A delegation of the malian government was en route Sunday to the village of the fulani of central Mali, where more than 130 people have been killed on Saturday by suspected members of groups of hunters, the dogons, have you learned from administrative source.
The delegation, which includes members of the government and the leaders of the army, has left Bamako on Sunday morning for the village of Ogossagou-Fulani, in the area of Bankass near the border with Burkina Faso, according to the same source, who has not given more details.
“At least 134 civilians, including women and children, were reportedly killed and at least 55 injured” following the attack, said the secretary-general of the united nations, Antonio Guterres, in a news release Saturday evening.
The association for the defence of the rights of pastoral populations Kisal has announced a review of “134 dead, including women, children, old people, adults and teenagers”, on Sunday on his page Facebook. A precedent established by the sources of security and local authorities had reported Saturday that at least 105 civilians were killed.
This is the attack against civilians, the deadliest in Mali since 2012, where the north had fallen under the sway of islamist groups linked to Al-Qaeda. These groups have been largely driven out by an international military intervention launched in January 2013 at the initiative of France, that continues.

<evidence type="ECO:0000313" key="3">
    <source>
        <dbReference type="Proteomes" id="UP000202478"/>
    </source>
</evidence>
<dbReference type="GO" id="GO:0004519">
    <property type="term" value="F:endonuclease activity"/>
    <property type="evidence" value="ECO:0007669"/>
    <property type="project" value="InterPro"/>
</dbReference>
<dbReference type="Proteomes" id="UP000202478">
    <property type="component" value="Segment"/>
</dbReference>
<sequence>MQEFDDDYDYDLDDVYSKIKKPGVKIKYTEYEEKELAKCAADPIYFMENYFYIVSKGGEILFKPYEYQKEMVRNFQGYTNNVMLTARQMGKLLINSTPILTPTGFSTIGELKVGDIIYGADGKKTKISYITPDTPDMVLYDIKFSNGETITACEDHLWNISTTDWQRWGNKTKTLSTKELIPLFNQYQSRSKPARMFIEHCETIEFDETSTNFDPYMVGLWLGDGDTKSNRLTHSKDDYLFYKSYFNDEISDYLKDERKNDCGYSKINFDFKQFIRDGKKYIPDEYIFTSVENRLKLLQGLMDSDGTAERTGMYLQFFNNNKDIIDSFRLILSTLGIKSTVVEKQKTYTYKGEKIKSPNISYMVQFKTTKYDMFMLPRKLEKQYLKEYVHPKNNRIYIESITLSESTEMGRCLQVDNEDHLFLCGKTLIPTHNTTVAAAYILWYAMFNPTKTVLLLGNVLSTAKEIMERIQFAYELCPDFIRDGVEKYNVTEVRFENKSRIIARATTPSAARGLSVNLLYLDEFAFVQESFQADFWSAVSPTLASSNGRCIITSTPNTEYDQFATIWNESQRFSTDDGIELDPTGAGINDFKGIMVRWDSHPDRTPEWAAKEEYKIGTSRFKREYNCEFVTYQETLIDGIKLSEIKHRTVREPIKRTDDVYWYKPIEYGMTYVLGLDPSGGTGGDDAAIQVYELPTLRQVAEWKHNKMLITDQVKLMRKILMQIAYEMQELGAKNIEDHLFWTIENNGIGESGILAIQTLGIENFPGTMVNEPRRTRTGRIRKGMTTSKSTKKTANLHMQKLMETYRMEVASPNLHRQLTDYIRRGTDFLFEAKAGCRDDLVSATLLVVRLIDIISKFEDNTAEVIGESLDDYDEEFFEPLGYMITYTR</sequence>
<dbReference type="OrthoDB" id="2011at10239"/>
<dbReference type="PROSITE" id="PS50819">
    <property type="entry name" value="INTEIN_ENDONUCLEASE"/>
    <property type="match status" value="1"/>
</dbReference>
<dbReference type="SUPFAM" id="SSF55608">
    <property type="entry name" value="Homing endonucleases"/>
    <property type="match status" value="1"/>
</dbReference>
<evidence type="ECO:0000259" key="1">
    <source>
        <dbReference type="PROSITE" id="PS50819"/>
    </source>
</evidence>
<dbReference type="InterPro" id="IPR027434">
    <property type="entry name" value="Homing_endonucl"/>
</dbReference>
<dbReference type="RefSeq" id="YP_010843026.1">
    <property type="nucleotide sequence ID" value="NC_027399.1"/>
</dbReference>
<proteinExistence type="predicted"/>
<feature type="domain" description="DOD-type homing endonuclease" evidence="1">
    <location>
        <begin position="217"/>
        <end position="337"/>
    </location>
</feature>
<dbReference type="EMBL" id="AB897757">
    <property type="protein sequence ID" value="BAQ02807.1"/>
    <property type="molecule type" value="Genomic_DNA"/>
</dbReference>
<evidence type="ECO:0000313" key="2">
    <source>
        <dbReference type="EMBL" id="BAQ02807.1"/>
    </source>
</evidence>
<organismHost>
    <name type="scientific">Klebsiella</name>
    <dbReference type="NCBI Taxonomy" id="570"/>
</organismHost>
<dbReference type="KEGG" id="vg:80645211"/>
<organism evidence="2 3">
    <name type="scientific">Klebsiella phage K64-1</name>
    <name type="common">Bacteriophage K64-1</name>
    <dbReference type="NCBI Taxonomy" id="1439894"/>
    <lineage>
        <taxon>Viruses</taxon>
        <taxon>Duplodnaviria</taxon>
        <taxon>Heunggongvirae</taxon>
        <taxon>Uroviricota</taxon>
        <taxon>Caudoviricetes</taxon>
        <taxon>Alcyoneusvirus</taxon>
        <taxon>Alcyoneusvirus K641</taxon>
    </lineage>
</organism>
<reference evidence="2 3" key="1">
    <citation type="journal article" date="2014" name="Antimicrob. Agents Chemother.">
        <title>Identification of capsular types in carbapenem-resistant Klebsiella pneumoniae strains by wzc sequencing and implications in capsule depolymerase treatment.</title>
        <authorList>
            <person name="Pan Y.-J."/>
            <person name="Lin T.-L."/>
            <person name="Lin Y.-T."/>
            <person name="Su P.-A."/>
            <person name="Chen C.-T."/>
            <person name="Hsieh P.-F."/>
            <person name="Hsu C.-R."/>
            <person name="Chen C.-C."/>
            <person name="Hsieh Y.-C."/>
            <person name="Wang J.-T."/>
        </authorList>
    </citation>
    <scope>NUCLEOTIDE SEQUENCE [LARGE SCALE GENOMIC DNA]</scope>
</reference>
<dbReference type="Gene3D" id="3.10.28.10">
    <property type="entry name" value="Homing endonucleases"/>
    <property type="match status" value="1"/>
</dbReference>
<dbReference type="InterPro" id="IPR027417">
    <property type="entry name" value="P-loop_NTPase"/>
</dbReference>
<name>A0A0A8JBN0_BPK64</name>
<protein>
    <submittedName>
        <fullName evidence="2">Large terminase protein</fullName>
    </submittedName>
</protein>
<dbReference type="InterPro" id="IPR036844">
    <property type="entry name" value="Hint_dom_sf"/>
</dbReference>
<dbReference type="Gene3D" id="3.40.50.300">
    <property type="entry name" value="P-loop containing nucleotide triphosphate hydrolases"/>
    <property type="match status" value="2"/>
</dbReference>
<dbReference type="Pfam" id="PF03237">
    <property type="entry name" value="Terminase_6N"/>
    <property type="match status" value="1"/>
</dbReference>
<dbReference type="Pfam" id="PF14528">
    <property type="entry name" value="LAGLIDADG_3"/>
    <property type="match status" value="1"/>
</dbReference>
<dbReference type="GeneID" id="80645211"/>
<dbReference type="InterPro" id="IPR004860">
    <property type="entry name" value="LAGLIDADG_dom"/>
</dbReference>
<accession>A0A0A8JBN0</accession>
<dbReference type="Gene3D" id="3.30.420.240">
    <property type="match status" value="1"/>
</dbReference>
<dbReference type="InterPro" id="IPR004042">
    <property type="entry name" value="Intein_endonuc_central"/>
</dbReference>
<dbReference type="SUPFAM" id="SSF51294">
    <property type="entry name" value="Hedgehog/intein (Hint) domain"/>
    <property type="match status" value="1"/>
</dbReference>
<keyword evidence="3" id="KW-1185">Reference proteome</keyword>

The attack of Saturday, which occurred at dawn, is the fact that hunters dogon alleged, according to several sources. It took place in full visit by a delegation of the security Council of the united nations in the Sahel in the grip of the threat jihadist.
The attack came six days after a bombing jihadist in Dioura, in the same region, but much more in the north, against a camp of the malian army, which has lost 26 men, according to the latest report from military source.
In a statement of claim Friday, the main alliance jihadi in the Sahel linked to Al-Qaeda justified the operation of Dioura by the “heinous crimes committed by the forces of the government of Bamako and the militias that support it against our brethren the fulanis”.
Since the appearance four years ago in the center of the Mali group’s jihadi preacher’s Amadou Kufa, recruiting primarily among the Fulani, traditionally herders, the clashes that are multiplying between that community and the ethnic bambara and dogon, practicing mainly agriculture, which have created their own “self-defence groups”.
The violence has claimed the lives of over 500 civilians in 2018, according to the UN.
The Fulanis denounce abuses by groups of hunters, which are tolerated or even encouraged, according to them, the name of the fight against the jihadists, by the authorities or the army, that maddened the government.